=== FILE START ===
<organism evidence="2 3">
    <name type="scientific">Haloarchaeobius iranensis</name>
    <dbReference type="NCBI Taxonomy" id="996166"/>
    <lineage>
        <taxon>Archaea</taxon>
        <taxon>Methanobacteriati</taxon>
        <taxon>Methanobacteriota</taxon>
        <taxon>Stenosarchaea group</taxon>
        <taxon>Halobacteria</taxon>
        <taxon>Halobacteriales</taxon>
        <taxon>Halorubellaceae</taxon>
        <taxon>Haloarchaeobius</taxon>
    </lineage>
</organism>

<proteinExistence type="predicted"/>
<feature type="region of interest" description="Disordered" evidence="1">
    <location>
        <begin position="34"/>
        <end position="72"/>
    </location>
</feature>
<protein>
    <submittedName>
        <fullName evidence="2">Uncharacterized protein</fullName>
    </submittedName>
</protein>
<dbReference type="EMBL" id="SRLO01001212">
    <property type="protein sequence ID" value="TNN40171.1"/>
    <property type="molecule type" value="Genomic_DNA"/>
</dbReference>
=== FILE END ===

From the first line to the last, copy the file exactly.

<organism evidence="2 3">
    <name type="scientific">Haloarchaeobius iranensis</name>
    <dbReference type="NCBI Taxonomy" id="996166"/>
    <lineage>
        <taxon>Archaea</taxon>
        <taxon>Methanobacteriati</taxon>
        <taxon>Methanobacteriota</taxon>
        <taxon>Stenosarchaea group</taxon>
        <taxon>Halobacteria</taxon>
        <taxon>Halobacteriales</taxon>
        <taxon>Halorubellaceae</taxon>
        <taxon>Haloarchaeobius</taxon>
    </lineage>
</organism>

<proteinExistence type="predicted"/>
<feature type="region of interest" description="Disordered" evidence="1">
    <location>
        <begin position="34"/>
        <end position="72"/>
    </location>
</feature>
<protein>
    <submittedName>
        <fullName evidence="2">Uncharacterized protein</fullName>
    </submittedName>
</protein>
<dbReference type="EMBL" id="SRLO01001212">
    <property type="protein sequence ID" value="TNN40171.1"/>
    <property type="molecule type" value="Genomic_DNA"/>
</dbReference>